And the Most Interesting People in the Nation’s Capital Are…Washington Post Journalists!

By Jack Limpert

Screen Shot 2015-12-14 at 1.52.12 PMThe Washington Post commemorated its weekend move from 15th and L streets to 13th and K streets with a “A Special Issue” of the Washington Post Magazine. On the cover of the magazine was Bob Woodward with boxes of files, staged to casually show books about Ben Bradlee and Katharine Graham plus a portrait of Richard Nixon in case any readers had forgotten about Watergate.

Jack Shafer on asked “Why Is the Washington Post So Obsessed With Its Move?” and he answered with “It’s easier to write an obituary for a building then a profession.” The Post Magazine cover did, in fact, make Woodward look like a funeral director in black suit, white shirt, and dark tie.

On December 10 Shafer tweeted “The Post’s self-worship never ends” followed two days later with “Even *more* self-worship from the Wash Post in the Sunday Magazine.”

For journalists, it was an interesting issue of the Post Magazine with long, thoughtful pieces by Marc Fisher and Joel Achenbach. Fisher’s piece was “Goodbye, Old Washington Post: The 15th Street Building was ‘plain, dowdy,’ but a lot of scoops, scandals and news made history there.” Okay, maybe a little self-worshipful.

Achenbach’s piece was “Hello, New Washington Post: At One Franklin Square, we’re changing how we get news to you so fast we can’t describe it before it changes again.” The newspaper’s new address actually is 1301 K Street but One Franklin Square does have more dignity.

Some self-worship does show up often. The editor’s note reminds readers that the Post is “leaving the home where almost 50 years of history were made and recorded, the home where The Post became one of the world’s great newspapers, the home that has played a role in American democracy.” The editor’s note goes on: “We are moving an entire news organization without skipping a minute of coverage….That’s an organizational feat even Napoleon would admire.”

Fisher pointed out that 15th Street is where “the paper cemented a bolder reputation, defying the government to reveal a president’s misdeeds. The more ambitious Post brought literary, magazine-style journalism to a daily newspaper, fielded a worldwide roster of correspondents and expanded its investigative might….”

Achenbach added that “For decades no newspaper in America had anything close to the household penetration of The Post’s print edition.”

It did seem odd that Achenbach tried to ask Post owner Jeff Bezos about the newspaper’s future but Bezos “did not respond to a request for an interview for this article.” Achenbach then quoted Bezos as telling CBS News: “What we’re doing with the Post is, we’re working on becoming the new paper of record.”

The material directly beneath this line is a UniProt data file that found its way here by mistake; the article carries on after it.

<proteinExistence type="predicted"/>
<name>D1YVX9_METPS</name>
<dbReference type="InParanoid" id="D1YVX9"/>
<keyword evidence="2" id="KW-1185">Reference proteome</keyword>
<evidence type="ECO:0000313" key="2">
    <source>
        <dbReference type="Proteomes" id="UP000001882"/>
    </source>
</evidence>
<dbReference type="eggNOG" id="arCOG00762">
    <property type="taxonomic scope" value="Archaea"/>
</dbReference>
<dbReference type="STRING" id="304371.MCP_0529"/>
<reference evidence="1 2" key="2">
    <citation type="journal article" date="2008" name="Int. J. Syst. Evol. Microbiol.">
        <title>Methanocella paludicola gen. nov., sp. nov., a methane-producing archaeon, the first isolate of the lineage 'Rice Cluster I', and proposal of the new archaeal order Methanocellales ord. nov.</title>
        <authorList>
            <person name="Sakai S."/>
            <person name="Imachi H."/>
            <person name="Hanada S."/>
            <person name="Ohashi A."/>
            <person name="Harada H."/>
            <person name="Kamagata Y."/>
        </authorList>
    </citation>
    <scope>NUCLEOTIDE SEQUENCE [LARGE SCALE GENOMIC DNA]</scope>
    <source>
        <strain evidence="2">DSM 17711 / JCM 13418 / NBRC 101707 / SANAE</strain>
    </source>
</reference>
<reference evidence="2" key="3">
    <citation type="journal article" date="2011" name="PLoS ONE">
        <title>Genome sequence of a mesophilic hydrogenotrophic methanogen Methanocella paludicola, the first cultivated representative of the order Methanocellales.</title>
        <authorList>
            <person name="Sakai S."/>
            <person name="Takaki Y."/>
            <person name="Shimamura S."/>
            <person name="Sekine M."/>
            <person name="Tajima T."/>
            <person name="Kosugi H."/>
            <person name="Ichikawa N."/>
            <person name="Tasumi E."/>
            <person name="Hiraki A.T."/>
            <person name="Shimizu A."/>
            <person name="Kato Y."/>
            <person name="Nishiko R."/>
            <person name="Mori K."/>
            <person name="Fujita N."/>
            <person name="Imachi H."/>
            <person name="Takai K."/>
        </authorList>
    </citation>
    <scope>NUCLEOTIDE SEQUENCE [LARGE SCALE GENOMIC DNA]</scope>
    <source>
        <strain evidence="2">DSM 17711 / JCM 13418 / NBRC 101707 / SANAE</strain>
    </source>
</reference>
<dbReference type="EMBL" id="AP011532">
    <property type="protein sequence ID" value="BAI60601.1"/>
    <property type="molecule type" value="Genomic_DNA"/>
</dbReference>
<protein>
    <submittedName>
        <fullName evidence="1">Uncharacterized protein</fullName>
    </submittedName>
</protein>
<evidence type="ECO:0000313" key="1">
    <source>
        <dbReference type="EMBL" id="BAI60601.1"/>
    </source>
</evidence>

Achenbach did get a quote from Post publisher Fred Ryan: “In many ways, what we’re doing is being for and about America.” Achenbach added: “The Post’s digital traffic has surged, particularly on mobile platforms, where traffic has almost doubled in the past year. The Post has passed the New York Times in both page views and unique visitors….”

More Fred Ryan: “As a privately held company, we can do experiments and be ambitious and bold in testing things….We have done a lot of these experiments and frankly the results have been incredible.”

I’ve been reading the Washington Post for 50 years and it is a very good paper but a newspaperman who says “frankly the results are incredible” sets off almost anyone’s bullshit detector. Ryan told Fisher that the Post “will retain a strong local focus. Being broader nationally doesn’t mean being less important locally.” That also sets off the bullshit detector of any Post reader who has watched the paper’s Metro section continue to plod along as the emphasis shifts to national and international news.

Finally, what took the magazine’s coverage way too far were the staged pictures of Post staff getting ready to move to new offices. The pictures shout aren’t we Posties cool, aren’t we the most interesting people in Washington? As Shafer points out, that’s a lot of self-worship.


  1. Len Shapiro says

    Come on Jack. Didn’t Washingtonian just blow its own horn in a 50th anniversary issue. The move from 15th st is a big deal considering the history associated with the building. And the incredible things Bezos has brought to the table include adding–repeat adding–125 newsroom jobs and turning the website into the most viewed newspaper site in the country. Len Shapiro

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